The vicar and the local gentry thought quite highly of the pamphlet, or so they told Lord Rockingford. The Times, however, sent a reporter to examine the skeletons, which His Lordship had laid out in the old south shed. Several were clad in knee breeches and waistcoats similar to those worn by servants in the Twelfth Lord Rockingford’s day, indicating a degree of civilization remarkable in such a primitive people. Although the reporter did not speak with His Lordship himself, he was fascinated by the history of the last three Lord Rockingfords. Then he asked the servants if anyone recognized the costumes of the deceased. The reporter leapt into his cart and raced back to the station when told it was the Rockingford livery.
The Times published a rebuttal entitled “The Revenge of Tomahawk Rockingford.” Instead of applauding His Lordship’s pious entry into this great debate, the article excoriated his methods and ridiculed his conclusions. Then the reporter presented his own scandalous speculation: All the bodies had been scalped, so they must be victims of the Twelfth Lord Rockingford. This outrage deeply distressed His Lordship. Now, whenever he traveled to London to sit in the House of Lords, he was greeted by cries of “Tomahawk Rockingford!”
For the rest of his life, Lord Rockingford tried to disprove this accusation by showing that scalping, far from being confined to the North American continent, had long been practiced along the River Quimby. Again his initial efforts appeared successful; cottagers had been finding scalped remains in fields and along hedgerows of the other great estates since the Twelfth Lord Rockingford’s time. Try as he might, however, His Lordship could not account for the costumes of the deceased, so unlike those of primitive people. My own mother recalls him observing to the vicar that if civilized people could revert to savagery within one lifetime, primitive peoples could acquire the vestments of civilization in the same period. The vicar agreed but urged His Lordship not to publish.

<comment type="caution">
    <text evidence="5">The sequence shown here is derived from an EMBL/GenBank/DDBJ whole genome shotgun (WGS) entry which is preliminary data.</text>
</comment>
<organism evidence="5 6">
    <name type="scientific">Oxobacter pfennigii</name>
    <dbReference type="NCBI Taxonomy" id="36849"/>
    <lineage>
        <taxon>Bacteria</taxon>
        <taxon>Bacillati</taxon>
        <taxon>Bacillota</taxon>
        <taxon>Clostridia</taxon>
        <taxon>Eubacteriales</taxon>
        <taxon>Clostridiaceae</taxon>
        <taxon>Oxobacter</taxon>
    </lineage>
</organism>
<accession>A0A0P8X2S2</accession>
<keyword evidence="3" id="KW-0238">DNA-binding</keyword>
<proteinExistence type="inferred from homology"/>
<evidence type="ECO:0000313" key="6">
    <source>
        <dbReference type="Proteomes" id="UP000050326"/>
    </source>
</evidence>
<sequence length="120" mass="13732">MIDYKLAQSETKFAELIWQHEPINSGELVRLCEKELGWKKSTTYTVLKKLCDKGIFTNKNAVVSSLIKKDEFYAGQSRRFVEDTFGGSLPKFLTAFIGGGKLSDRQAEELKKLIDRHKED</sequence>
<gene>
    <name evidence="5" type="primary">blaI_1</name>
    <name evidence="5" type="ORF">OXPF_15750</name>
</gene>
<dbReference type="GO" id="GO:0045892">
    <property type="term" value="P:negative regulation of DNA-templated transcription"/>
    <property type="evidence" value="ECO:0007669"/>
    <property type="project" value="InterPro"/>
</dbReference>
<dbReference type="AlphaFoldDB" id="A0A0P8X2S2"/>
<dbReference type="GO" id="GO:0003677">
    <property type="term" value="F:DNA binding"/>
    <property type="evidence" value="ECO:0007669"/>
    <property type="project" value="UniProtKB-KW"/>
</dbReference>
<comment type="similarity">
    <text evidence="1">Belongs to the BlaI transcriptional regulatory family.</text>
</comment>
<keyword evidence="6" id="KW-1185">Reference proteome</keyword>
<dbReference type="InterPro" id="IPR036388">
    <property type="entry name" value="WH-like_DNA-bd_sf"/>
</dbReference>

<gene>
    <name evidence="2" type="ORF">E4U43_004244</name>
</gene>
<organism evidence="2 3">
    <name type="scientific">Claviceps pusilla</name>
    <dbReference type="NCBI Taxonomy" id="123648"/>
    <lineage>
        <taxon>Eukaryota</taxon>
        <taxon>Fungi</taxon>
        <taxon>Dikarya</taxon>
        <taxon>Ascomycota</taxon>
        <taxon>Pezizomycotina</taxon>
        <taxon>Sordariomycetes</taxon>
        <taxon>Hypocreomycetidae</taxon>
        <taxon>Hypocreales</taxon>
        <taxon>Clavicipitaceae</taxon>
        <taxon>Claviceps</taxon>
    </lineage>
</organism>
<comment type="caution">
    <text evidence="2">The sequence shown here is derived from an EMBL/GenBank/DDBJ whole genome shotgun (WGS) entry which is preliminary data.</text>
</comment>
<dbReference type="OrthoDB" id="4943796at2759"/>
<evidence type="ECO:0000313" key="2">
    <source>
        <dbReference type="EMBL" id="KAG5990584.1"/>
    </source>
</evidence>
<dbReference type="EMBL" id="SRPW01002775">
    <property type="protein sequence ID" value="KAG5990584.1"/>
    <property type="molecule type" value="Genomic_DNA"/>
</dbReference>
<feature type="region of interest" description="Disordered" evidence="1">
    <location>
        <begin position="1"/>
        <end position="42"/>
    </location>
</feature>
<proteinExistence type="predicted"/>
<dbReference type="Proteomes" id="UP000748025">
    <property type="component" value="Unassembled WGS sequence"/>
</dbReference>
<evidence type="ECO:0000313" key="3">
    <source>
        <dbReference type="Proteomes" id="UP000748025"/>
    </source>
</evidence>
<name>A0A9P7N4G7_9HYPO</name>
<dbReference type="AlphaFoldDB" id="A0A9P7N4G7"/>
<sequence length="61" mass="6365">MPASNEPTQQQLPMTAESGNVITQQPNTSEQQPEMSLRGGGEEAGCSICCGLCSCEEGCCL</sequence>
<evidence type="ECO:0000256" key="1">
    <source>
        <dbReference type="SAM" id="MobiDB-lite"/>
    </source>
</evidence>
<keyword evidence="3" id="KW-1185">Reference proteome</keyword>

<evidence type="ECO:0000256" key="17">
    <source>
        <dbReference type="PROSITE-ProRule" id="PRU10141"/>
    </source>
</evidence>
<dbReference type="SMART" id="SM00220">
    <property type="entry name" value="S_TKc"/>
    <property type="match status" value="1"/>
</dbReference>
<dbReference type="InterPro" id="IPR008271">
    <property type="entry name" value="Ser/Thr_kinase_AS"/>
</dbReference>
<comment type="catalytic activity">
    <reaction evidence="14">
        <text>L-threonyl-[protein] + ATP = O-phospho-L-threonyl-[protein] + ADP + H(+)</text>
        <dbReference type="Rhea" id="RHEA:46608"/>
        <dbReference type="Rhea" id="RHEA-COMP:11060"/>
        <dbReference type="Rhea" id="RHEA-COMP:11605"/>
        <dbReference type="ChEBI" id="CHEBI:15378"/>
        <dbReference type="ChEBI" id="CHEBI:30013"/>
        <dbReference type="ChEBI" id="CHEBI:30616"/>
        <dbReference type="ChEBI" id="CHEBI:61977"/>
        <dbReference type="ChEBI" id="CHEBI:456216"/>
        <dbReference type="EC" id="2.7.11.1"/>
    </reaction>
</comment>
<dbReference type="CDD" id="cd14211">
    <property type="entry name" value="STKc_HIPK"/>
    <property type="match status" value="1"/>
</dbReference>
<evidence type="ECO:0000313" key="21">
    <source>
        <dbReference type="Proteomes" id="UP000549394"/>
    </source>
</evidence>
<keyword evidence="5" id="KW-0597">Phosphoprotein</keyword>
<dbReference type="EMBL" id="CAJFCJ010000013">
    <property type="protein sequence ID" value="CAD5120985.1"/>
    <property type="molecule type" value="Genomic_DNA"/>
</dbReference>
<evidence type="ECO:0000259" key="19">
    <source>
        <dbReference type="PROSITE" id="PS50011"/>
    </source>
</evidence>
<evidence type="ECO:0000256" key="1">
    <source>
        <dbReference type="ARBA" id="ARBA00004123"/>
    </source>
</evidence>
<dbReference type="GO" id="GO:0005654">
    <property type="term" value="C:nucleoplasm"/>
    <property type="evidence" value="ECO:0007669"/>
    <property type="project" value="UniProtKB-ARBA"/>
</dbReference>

With the next Lord Rockingford, I turn from history to memory. As a fourth cousin once removed, I was housed with mother in the east wing overlooking the old servants’ garden. My earliest memories are of waking to the soft hum of bees and hummingbirds and the deep green aroma of the Monarda bed in summer. Arising early, I would run to the window to look out over the brilliant maroon flowers toward the river. Sometimes, if it was early enough, I might even see His Lordship trotting home from some nocturnal adventure of fighting dragons and trolls, as I supposed. He always pressed his fingers to his lips when he saw me wave. Like any fatherless child, I was thrilled to enjoy his trust.
Years later, during the controversy over Lord Rockingford’s behavior during the Great War, I told Mother about seeing him ride home in the morning. Overcome by some personal association with men on horseback, she whispered, “Wretch!”
Lord Rockingford’s summer evenings afield stopped in the fall of 1914, when he was called to lead the Rockingford Hussars to France. Like his noble progenitor, he sent the horses and men by troopship, preferring to cross the Channel in the family yacht, Le Scourge de Quimby. Also like his progenitor, he preferred the accommodations of the yacht to the rude life of the soldier in the trenches. Thus he was the last to know that some wag had defaced the Rockingford standard: instead of crossed claymores and wild roses, crossed tomahawks and Monarda now composed the family crest. When this proud banner was first displayed to the enemy, the Huns replied with the most raucous laughter ever heard in the Rockingford sector.
The Hussars’ most daring maneuvers were met with the same incredulous response. Sabers drawn, cuirasses flashing in the sun, the Rockingford Hussars would muster every morning and evening in full sight of the enemy, never drawing a single shot. Without His Lordship to sound the charge, however, the troop always withdrew to spend the day galloping through the fields or hunting on the grounds of the nearby chateaux.
First officers, and later common soldiers, would climb from the German trenches to photograph the daily parade. On one of Lord Rockingford’s monthly inspections to the front, however, the Germans were strangely inattentive. Through his binoculars His Lordship observed an official motorcade behind the German lines, with lines of troops drawn up at attention along the route. A bemedaled figure in a spiked helmet with an enormous ostrich plume was standing in the back of the largest motor coach, staring back at His Lordship through his binoculars. Their eyes met, and Lord Rockingford realized he was looking at the Kaiser himself. Drawing himself up to full height, he saluted. Across the field the Kaiser raised his left hand to his helmet and then signaled his chauffeur to drive on.